How often do we think about where that perfectly snug pair of jeans, or that three-quarter sleeve peasant dress (the one with the fun peacock feather print), originated from?
Who made these clothes? And what are their lives like?
These are questions that we hopefully take the time to ask, and research before buying clothes. Asking ourself: If I buy this, am I supporting a company that treats its workers well? Or, if I buy this am I promoting corporations whom underpay and sometimes, yes, even brutalize their employees in sweatshops?
I never used to ask these questions. I bought mindlessly, never questioning the ethics behind how that Lantern Top I liked, or that navy Shirtdress I loved, came to be.
Shame on me.
Until a few years ago, I never considered the pain and strife that the material brushing up against my skin might have caused someone.
Sweatshops are everywhere.
Companies will always want more for less.
Much of the cheap clothing we buy, in particular, is most likely made in deplorable working conditions. Ask yourself, how can Wal-Mart stay in buisness with its consumers buying a shirt for five dollars, unless that shirt is being made at a much cheaper price? It can’t. Which means? That most likely the people making that shirt get paid next to nothing.
The United States Government is guilty of condoning poor working conditions. It claims to be against overseas sweatshops, yet spends $1.5 billion a year on government clothing in such places as Bangladesh, the Dominican Republic, Haiti, Mexico, Pakistan and Vietnam, at factories that have been proven to promote inhumane working conditions.
Recently, in the capitol of Phnom Penh garment workers protested their inhumane working conditions, demanding a wage of $140 a month opposed to the $95 their government currently offers. Note: The actual living wage in Cambodia is $283, far below even that which the protestors ask.
The Cambodian government responded to this protest with violence. Five protestors were killed and 40 were wounded.
Ninety-percent of the workers currently employed in the 400 garment factories in Cambodia are young women. Which makes me wonder, if ninety-percent were men would the minimum wage still be so atrociously low?
In an article published by The Guardian in December 2013 (highlighting poor working conditions in Cambodia’s garment district) a young woman, Khmom, 19, highlighted how disposable the workers feel, saying, “The factories don’t care about us,” she says. “They pay us so little, work us so hard and throw us away when we cannot work for a moment.”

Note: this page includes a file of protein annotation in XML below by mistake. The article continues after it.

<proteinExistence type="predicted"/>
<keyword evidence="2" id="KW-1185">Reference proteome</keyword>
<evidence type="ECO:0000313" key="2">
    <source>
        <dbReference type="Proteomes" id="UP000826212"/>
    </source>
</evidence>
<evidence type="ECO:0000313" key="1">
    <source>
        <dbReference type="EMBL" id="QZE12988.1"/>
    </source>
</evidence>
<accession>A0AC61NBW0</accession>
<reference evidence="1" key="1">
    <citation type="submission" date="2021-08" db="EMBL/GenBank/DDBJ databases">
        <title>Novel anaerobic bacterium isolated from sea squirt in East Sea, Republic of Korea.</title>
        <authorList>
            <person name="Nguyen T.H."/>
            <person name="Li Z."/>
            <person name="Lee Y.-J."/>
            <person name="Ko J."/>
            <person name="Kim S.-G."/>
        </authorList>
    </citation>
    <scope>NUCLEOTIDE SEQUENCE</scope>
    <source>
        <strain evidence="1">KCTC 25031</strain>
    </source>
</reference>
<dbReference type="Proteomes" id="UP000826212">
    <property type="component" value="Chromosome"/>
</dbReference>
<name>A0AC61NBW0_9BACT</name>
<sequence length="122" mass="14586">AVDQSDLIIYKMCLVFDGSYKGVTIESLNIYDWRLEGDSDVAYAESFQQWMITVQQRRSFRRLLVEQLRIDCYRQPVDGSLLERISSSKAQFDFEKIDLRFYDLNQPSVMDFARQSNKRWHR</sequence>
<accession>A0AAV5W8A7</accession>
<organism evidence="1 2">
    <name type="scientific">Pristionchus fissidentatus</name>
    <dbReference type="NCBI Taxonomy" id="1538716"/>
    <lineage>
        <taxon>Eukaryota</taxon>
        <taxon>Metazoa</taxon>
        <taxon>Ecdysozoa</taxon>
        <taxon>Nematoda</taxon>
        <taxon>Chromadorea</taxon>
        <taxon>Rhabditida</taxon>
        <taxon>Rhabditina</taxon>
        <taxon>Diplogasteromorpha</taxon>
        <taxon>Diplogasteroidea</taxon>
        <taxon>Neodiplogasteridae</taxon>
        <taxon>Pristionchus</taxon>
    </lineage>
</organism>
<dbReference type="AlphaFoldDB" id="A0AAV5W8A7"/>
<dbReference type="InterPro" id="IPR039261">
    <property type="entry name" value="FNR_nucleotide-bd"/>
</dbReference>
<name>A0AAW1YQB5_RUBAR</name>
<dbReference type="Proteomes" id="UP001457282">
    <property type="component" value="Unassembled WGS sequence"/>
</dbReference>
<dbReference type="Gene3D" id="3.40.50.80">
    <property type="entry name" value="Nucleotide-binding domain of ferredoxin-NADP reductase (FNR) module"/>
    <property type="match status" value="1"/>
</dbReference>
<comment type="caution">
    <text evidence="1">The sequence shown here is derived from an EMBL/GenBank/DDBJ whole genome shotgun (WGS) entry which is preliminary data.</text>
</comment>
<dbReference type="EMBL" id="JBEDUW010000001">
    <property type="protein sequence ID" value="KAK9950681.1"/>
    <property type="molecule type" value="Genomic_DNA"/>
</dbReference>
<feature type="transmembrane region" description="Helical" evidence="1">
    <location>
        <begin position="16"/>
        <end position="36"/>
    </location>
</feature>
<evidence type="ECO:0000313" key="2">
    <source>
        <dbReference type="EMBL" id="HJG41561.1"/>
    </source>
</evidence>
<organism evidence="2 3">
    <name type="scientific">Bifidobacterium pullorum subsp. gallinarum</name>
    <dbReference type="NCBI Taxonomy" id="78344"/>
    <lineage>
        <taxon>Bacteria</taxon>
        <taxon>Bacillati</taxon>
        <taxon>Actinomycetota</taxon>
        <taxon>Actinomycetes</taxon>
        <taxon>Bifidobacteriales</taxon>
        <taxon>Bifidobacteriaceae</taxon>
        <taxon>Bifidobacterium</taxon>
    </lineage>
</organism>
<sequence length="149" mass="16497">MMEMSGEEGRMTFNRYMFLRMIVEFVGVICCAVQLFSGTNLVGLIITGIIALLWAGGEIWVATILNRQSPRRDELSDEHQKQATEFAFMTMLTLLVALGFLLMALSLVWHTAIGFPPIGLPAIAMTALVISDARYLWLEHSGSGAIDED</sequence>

H & M is one of the retailers whose clothing is produced by these factories.
In response to the recent violence in Phnom Penh, Khmer-American artist Kat Eng sat in front of an H&M in New York City for eight hours, sewing together dollar bills equaling the wage the garment factory workers currently make—less than three dollars a day.
Eng’s performance is called “Less Than Three.”
Watch it here:
The above video contrasts the lives of overworked and underpaid garment workers to those of potential H&M consumers. H&M is just one of the many major retailers whose garments are often produced in this manor. There are many more.
Sitting in front of H&M, with the flashy advertisements behind this performance artist, one can’t help but see the stark difference between where the product originates and where it ends up.
Workers in many of the 400 Cambodian garment factories are disregarded and because they are poor they are unfortunately seen as powerless and expendable. Many people do not think of these workers when they shop at big retail stores, or of the struggle that truly goes into making their clothes.
Eng’s performance art gives voice to this struggle.
And her voice is strong. Here’s what she has to say about the “Less Than Three” project on her website:
“It is an act of solidarity with the women who labor under the boot of multinational corporations and their collapsing industrial machines, women who literally create immense value with their own callused hands yet remain in poverty.
It is a message to consumer culture: behind every stitch is a hand, a face, a person.
It is a critique of working class commodification and the brand industrial complex. I am not here to list the names of every corporation engaged in exploitation in Cambodia—though I will. I am here to meet you, the consumer, and to be consumed by you and to rest in the pit of your stomach. To be explicit, to haunt you while you shop.”
Note: As of today 23 protestors demanding a higher minimum wage have been detained by the Cambodian government. To read more about this, click here.
Also, if interested in following Eng’s project, Upsrei, which aims”…to create rad/feminist media about Khmer struggles, resistance and empowerment,” please click here.
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Editor: Bryonie Wise
Photo: courtesy of author